Dave’s wall after

You may have noticed the insulation on the wall. That’s an interior wall. The other side of that wall is the TV room. There’s no insulation on exterior walls in this room, so he left the paneling on those walls for now. What with winter coming on, it could get cold in there with nothing between you and the weather but one layer of 40-year-old cedar exterior siding. Brr.

Dave worked on the library walls a bit, too, again leaving panels where electrical wires could get tangled in Ansel’s sweet little paws.

Wondering what was surprising? Dave found four of these sad little mouse carcasses when he was taking the walls down.

The demolition begins

Dave and I spent about five hours over at our house (that sounds so strange!) yesterday. Mostly we ripped out the carpeting in the TV room and the guest room downstairs. We (meaning Dave) also got started ripping out the carpet in his office, but let’s back up a tiny bit. We also narrowly avoided (especially Dave) getting stung by a bunch of startled wasps.

When we closed escrow we only received two keys, the only two keys that the seller had, both unlocking all exterior doors around the house. The mailbox key? The garage door remotes? Gone. Kept by the last tenants, apparently. Arg. To help keep all and sundry out of our new house, we bought a couple new deadbolts. Dave installed the second one when we got there yesterday. To keep myself busy while he was swapping out the deadbolt on the kitchen door, I took a screwdriver and removed switch plate covers around the living room and dining room, avoiding anything that didn’t use a standard screwdriver. When he was done with the lock, Dave attacked one of the places where cable comes into the house in the living room. Then, suddenly, he was backing up fast, batting at his hair, and making strange noises. You’d be making strange noises, and flailing around, too, if you were suddenly attacked by a bunch of wasps.

Here he’s calmed down a bit, but mostly because he had a can of “instant death” in hand to help fight off the swarm.

We opened up what windows we could (the front windows are glued shut), the door, anything to try to encourage the mean-spirited wee beasties to beat a hasty retreat. (A couple hours later, when all but one were dead or departed, I used the included fireplace tools to sweep up the carcasses, and dump them outside. I also pushed the cover back over the hole the wasps emerged from, to encourage them to stay put.) Later on we found where they’re entering the house. We’ll deal with that another day.

We’d thought to maybe start pulling up the rugs upstairs first off, but decided to begin downstairs. Just in case.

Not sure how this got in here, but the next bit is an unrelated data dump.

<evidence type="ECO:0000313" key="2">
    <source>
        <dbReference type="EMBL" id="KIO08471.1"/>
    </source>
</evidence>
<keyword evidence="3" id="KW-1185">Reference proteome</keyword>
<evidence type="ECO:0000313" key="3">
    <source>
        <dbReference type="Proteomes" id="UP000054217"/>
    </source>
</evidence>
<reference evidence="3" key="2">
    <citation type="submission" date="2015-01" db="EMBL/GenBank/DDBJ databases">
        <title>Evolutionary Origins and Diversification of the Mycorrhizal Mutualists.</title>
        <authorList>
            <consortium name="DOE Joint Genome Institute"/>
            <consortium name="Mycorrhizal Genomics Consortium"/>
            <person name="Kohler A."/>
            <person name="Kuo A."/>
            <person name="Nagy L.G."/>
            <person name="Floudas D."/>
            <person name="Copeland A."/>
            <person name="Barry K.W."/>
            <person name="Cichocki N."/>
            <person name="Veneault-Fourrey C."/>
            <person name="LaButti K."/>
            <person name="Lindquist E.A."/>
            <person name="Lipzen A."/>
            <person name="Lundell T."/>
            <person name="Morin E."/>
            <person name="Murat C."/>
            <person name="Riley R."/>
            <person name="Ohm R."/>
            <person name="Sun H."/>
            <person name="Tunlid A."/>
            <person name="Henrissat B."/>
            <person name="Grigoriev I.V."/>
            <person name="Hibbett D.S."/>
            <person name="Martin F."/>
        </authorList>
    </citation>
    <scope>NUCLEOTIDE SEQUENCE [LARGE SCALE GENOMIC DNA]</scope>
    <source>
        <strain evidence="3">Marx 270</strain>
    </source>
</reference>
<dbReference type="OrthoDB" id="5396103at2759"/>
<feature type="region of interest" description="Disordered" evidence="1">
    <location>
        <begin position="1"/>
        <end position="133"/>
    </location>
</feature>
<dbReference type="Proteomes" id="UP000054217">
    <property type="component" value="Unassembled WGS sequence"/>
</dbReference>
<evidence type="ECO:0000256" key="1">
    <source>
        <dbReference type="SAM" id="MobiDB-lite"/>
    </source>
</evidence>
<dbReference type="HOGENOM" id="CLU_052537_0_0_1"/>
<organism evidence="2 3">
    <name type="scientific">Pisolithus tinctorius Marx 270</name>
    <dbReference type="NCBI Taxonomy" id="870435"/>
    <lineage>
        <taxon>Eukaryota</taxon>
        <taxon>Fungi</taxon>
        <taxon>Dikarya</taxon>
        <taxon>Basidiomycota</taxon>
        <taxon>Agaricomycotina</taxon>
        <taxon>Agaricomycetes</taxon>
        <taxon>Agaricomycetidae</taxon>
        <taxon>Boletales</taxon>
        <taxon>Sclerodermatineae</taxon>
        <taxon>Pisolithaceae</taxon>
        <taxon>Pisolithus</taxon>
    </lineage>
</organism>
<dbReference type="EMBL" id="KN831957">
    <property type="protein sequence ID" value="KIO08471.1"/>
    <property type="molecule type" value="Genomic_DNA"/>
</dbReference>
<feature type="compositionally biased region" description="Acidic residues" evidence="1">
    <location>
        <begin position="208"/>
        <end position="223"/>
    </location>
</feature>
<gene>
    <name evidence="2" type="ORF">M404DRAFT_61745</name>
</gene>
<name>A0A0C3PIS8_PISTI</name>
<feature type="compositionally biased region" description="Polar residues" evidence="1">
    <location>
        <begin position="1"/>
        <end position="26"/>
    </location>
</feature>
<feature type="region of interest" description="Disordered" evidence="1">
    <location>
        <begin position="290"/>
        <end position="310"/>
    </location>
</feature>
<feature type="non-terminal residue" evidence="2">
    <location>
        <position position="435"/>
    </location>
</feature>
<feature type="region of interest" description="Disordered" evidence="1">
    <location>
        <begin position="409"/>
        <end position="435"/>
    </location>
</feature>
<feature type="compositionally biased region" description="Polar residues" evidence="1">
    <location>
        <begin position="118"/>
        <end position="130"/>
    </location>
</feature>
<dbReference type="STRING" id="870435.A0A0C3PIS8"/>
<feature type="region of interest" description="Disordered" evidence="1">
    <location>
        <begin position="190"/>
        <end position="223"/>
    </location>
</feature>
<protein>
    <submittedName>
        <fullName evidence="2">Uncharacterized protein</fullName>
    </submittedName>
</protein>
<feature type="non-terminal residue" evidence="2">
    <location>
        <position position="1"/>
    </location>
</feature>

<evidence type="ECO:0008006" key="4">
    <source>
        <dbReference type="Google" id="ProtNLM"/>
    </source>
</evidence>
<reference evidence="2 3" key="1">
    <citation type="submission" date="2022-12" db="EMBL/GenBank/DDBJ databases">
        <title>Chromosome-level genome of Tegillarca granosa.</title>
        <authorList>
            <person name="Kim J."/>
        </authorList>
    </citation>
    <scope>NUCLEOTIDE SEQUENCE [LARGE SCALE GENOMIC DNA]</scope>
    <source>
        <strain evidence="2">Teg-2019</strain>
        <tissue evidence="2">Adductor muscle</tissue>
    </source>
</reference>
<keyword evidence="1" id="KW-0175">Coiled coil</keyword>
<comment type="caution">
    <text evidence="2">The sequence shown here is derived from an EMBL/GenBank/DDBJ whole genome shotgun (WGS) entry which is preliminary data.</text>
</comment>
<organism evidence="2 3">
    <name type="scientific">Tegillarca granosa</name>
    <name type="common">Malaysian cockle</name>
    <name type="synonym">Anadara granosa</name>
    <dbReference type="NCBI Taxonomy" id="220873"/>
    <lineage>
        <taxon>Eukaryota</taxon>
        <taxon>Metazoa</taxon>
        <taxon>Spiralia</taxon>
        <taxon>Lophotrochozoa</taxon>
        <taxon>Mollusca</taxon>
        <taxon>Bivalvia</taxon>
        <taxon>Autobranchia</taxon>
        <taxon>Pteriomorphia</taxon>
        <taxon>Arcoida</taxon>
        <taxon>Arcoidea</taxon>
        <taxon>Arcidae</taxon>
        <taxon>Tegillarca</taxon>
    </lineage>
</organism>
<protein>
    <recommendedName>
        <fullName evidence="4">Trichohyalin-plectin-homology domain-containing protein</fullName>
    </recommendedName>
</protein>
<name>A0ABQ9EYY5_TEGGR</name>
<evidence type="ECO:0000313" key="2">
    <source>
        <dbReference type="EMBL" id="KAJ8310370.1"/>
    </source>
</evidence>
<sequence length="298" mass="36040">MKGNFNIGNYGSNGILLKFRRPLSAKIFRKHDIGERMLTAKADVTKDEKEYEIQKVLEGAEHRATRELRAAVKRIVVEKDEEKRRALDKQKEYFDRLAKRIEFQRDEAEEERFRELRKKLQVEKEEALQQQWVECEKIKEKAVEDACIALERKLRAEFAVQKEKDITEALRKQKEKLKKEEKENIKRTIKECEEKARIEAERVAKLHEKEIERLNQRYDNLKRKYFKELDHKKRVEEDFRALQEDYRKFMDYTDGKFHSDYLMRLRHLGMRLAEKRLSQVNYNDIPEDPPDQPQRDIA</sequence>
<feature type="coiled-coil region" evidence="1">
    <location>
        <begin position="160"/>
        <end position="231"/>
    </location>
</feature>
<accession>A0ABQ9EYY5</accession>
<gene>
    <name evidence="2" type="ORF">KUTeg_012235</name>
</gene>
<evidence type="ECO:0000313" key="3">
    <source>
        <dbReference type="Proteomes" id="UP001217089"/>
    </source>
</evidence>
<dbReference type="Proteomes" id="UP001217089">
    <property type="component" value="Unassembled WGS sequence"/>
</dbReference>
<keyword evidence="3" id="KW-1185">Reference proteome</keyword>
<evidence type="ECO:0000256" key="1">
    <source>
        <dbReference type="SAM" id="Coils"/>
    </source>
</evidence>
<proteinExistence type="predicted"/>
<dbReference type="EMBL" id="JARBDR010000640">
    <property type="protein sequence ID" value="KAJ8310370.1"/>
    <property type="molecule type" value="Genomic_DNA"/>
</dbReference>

We started with the old mottled brown carpet in the TV room. It matches, sort of, the carpet on the stairs and upper hallway. Really terrifying stuff. We started pulling it up, and were surprised by what we found. No tack strips. No padding layer. Nope. Here we had a thin layer of padding stuff that was stuck to the bottom of the carpet… and to the classic brown linoleum floor below.

And here we were thinking that the carpet was horrible because it was original to the house. Nope. Turns out it’s horrible, because it’s horrible.

(P.S. Everyone wants a water heater in their TV room closet, right?)

Well, that was fun. Yes, we left a bunch of the pad on the floor for later. We moved on to the downstairs guest room.

This is what we were expecting. Tack strip. Pad. Yeah, that’s the ticket.

Wait a second, though. Yes, that’s right. They installed the built-in bookcase over the carpet. Oy.

What’s underneath? More brown linoleum, like in the TV room.

Next surprise: they glued the tack strip to the old linoleum floor.

What we both found interesting is that this room looks bigger without the light colored carpet. Must be the shine on the linoleum.

Moving on to Dave’s office we (well, Dave) pulls off the baseboards in preparation.

These walls are horrible. They’ve been a source of frustration for people for quite a while. So far, in pulling out the baseboards and carpeting in Dave’s office we’ve gotten rich, found one red die, and a little plastic toy thing. I wonder what else we’ll find.

In this room, the thin dark brown carpeting is stuck so well to the linoleum that it’s easier to pull up the linoleum than to pull the carpet off of it. So that’s what’s happening here. Strip by painful strip. These things weigh a ton. Dave’s currently wishing he was about 20 years younger. Maybe more. Ouch.

You know what, though? The room already looks tons bigger. Looking forward to getting the rough-cut paneling off the walls in here, too, but that will have to wait until another day.